Mainamati (Môynamoti), is an isolated ridge of low hills in the eastern margins of deltaic Bangladesh, about 8 km to the west of Comilla town is a very familiar name in our cultural heritage, where archaeological excavations have revealed very significant materials. It serves a beautiful colonial cemetery as Comilla Cantonment is nearby. The Mainamati Cemetery is a historical memorial with about thousands of graves from the Second World War. My imagination runs away the moment I enter the immaculately restored Shalban Bihar in Mainamati. This was once a self-contained Buddhist monastery where, a thousand years ago, monks lived, studied, and prayed. Its square shape sides measuring 169 meters was surrounded by a wall 3 meters thick with only one entrance. The monks lived in 115 tiny rooms laid out along the square’s edges; they prayed at a central temple. Standing on top of the temple’s remains, I could see all these and more. An ancient Buddhist civilization preceded Muslims, Hindus, and British in Bangladesh. Remains of this civilization are spread nationwide; the ones in Mainamati are probably closest to Dhaka. We had started southbound on Chittagong highway at 7:30 am on a Saturday. The ruins lie northwest of Comilla, to the right of the highway. It took us three hours from Dhaka to reach the main attraction: Shalban Bihar and its adjoining museum.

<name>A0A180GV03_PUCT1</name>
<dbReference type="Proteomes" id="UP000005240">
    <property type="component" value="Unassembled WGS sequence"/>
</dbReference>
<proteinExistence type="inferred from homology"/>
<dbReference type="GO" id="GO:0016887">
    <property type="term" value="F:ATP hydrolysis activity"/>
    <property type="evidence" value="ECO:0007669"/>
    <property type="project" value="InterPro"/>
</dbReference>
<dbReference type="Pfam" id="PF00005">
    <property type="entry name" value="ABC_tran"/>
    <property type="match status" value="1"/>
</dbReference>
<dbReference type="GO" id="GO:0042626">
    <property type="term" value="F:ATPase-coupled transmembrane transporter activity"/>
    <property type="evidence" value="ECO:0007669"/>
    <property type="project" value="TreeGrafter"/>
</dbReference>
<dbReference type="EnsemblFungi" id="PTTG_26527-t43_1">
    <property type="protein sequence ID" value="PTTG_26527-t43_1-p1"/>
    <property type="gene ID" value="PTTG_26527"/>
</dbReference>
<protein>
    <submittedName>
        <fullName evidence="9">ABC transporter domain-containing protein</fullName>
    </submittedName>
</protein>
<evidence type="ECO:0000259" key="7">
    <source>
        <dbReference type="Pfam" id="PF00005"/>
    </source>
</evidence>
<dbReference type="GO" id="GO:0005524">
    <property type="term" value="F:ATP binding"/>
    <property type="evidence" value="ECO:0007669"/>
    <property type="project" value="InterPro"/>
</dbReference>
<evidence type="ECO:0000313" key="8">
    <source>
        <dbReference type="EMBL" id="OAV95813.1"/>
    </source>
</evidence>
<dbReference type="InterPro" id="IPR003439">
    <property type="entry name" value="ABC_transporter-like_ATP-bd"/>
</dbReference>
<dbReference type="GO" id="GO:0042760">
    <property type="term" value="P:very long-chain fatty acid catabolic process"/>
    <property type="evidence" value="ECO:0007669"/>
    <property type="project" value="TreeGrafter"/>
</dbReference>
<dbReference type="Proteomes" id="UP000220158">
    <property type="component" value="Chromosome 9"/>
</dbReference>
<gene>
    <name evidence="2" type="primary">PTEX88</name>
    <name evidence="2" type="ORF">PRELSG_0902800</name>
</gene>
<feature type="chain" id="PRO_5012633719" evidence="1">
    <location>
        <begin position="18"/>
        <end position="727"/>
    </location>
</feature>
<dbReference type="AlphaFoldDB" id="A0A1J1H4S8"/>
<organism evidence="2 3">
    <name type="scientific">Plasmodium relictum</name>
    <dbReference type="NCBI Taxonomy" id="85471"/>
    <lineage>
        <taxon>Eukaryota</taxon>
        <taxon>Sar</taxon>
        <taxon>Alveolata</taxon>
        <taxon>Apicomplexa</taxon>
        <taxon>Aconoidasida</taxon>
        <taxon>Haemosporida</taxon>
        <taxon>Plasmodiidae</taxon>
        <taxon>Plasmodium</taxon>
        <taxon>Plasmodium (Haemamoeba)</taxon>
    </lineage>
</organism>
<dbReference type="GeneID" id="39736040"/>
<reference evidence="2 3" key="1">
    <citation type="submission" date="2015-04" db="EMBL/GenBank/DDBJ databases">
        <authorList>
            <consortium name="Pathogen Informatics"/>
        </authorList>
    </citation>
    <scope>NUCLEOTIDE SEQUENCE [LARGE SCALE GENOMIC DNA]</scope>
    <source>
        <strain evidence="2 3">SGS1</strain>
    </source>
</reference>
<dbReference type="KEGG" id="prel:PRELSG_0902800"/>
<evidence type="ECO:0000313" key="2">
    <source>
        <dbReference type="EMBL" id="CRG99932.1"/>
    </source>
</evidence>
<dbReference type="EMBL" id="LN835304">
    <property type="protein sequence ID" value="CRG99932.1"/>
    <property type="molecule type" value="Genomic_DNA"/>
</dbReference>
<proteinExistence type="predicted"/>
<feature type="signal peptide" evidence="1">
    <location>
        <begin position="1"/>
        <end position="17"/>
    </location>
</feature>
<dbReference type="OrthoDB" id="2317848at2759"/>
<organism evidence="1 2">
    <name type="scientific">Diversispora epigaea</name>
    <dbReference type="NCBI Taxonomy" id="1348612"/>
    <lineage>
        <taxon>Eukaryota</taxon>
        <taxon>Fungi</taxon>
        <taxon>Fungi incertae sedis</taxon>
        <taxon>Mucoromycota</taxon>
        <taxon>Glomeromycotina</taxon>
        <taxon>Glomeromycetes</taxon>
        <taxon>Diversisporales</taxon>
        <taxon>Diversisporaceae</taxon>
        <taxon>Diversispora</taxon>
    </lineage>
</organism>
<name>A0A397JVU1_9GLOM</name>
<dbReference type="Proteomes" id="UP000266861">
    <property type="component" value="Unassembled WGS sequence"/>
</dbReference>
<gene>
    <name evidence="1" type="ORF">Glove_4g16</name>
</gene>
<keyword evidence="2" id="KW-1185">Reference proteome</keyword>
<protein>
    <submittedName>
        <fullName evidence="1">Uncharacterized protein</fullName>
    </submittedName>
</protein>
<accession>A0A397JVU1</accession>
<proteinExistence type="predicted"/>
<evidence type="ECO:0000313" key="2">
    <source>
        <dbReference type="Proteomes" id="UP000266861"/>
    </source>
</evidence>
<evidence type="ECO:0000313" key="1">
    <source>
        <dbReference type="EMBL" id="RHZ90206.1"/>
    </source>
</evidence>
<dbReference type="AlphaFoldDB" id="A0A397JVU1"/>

Originally, the monastery was called Bhavadev Bihar after the king, but today the Shalban name comes from a grove of Shal (shorea robusta) trees just outside. People can relax in this peaceful grove while sipping tea. The adventurous can even enjoy a horseback ride.